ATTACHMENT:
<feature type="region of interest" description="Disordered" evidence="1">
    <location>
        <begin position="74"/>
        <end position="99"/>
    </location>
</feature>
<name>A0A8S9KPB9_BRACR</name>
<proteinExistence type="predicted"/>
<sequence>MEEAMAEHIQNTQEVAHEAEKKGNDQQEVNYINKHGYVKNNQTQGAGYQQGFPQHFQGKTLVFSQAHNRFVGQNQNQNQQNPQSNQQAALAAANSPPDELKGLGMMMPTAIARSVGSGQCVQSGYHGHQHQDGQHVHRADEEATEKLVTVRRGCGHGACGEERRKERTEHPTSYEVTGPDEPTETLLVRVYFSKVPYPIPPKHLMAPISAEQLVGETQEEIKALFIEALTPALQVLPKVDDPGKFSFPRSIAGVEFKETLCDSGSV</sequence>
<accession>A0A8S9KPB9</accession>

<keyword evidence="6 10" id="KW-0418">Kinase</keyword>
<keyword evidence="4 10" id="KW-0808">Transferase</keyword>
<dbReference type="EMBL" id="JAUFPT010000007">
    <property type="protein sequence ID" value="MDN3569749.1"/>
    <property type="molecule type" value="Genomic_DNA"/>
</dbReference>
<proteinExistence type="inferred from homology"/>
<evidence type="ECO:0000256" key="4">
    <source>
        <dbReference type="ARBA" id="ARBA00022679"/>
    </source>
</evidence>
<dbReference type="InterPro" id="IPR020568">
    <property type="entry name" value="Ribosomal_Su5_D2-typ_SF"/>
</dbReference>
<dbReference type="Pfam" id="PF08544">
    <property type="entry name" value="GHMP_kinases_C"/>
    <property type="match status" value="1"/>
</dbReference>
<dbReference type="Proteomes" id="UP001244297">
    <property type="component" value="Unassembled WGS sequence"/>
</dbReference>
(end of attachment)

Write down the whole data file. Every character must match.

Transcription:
<feature type="region of interest" description="Disordered" evidence="1">
    <location>
        <begin position="74"/>
        <end position="99"/>
    </location>
</feature>
<name>A0A8S9KPB9_BRACR</name>
<proteinExistence type="predicted"/>
<sequence>MEEAMAEHIQNTQEVAHEAEKKGNDQQEVNYINKHGYVKNNQTQGAGYQQGFPQHFQGKTLVFSQAHNRFVGQNQNQNQQNPQSNQQAALAAANSPPDELKGLGMMMPTAIARSVGSGQCVQSGYHGHQHQDGQHVHRADEEATEKLVTVRRGCGHGACGEERRKERTEHPTSYEVTGPDEPTETLLVRVYFSKVPYPIPPKHLMAPISAEQLVGETQEEIKALFIEALTPALQVLPKVDDPGKFSFPRSIAGVEFKETLCDSGSV</sequence>
<accession>A0A8S9KPB9</accession>

<keyword evidence="6 10" id="KW-0418">Kinase</keyword>
<keyword evidence="4 10" id="KW-0808">Transferase</keyword>
<dbReference type="EMBL" id="JAUFPT010000007">
    <property type="protein sequence ID" value="MDN3569749.1"/>
    <property type="molecule type" value="Genomic_DNA"/>
</dbReference>
<proteinExistence type="inferred from homology"/>
<evidence type="ECO:0000256" key="4">
    <source>
        <dbReference type="ARBA" id="ARBA00022679"/>
    </source>
</evidence>
<dbReference type="InterPro" id="IPR020568">
    <property type="entry name" value="Ribosomal_Su5_D2-typ_SF"/>
</dbReference>
<dbReference type="Pfam" id="PF08544">
    <property type="entry name" value="GHMP_kinases_C"/>
    <property type="match status" value="1"/>
</dbReference>
<dbReference type="Proteomes" id="UP001244297">
    <property type="component" value="Unassembled WGS sequence"/>
</dbReference>